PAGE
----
E01 (Was: Raspberry Pi floppy interface.

Fred Cisin cisin at xenosoft.com
Mon Feb 4 16:49:47 CST 2019

On Mon, 4 Feb 2019, Chuck Guzis via cctalk wrote:
> Based on my conversations with clients, the problem is not the
> equipment, but rather the lack of an open, vetted and documented file
> format.
> As an example, customers of mine insist on a "forensic" image file of
> type E01 (Encase format), which has been endorsed by the Library of
> Congress and several law enforcement agencies as a valid "forensic" format.
> As insane as it sounds, I've had to provide floppy images as E01 files.
> The insanity stems from the loss of information that would enable one to
> recreate the original (e.g. sector headers, modulation, data rate, track
> spacing, etc.).
> But one does what one does to keep customers happy.

Well, conversion between E01 and IMD or teledisk formats looks 

Is there a better description handy?

eg: What is the structure of the "Header Case Information" block?

The E01 would be adequate (barely), if accompanied by an additional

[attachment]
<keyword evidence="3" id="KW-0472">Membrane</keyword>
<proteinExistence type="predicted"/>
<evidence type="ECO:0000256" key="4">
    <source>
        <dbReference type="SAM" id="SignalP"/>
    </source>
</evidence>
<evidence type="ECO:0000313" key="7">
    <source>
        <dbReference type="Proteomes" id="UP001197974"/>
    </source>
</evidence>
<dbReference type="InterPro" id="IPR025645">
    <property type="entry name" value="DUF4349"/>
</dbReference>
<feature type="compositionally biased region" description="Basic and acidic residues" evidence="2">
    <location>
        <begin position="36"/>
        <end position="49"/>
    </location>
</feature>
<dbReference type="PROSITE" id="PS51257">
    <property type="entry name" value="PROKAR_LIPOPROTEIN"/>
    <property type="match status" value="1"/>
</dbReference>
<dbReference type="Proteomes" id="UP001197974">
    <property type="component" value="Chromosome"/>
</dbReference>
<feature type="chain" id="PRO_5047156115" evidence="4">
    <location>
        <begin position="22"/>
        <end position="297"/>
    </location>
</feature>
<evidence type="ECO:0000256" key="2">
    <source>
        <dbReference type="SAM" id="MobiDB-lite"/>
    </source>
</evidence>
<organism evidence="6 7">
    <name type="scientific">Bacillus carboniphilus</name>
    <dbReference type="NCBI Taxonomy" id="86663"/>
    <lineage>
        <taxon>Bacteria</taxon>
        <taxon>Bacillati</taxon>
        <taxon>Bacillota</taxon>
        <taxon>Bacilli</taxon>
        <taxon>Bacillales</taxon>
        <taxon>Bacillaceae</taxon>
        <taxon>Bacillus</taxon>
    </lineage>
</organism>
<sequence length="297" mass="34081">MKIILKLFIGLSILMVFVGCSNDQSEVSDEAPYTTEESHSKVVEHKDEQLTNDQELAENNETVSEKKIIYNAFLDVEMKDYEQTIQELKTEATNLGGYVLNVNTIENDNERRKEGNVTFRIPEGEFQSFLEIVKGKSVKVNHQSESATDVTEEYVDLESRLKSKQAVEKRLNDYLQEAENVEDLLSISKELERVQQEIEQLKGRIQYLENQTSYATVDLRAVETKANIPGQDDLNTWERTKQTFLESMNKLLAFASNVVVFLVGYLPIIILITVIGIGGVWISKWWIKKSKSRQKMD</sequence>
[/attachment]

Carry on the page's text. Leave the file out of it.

"metadata" file that describes the physical format.  (In much more detail 
than just "IBM PC 360K", etc.)  For MOST situations, OS, encoding, bytes 
per sector, sectors per track, interleave, side pattern, size of 
index and inter-sector gaps, etc. might do.  That would still be 
far from PERFECT, because it would fail to catch several obvious ways to 
hide additional data on a disk;  eg. different physical interleaves 
that would still read the same on "normal" reading, or RSA encrypted data 
with the key stored in intersector gaps. Or, a small amount of data 
stored as locations of deliberate disk errors.  Think about ProLock.

And, of course, a lossy compression, such as MP4 leaves room for an 
enormous amount of steganographic data, with documants and data hidden in 
porn.  (MANY different MP4 files will still play the same movie)

Grumpy Ol' Fred     		cisin at xenosoft.com

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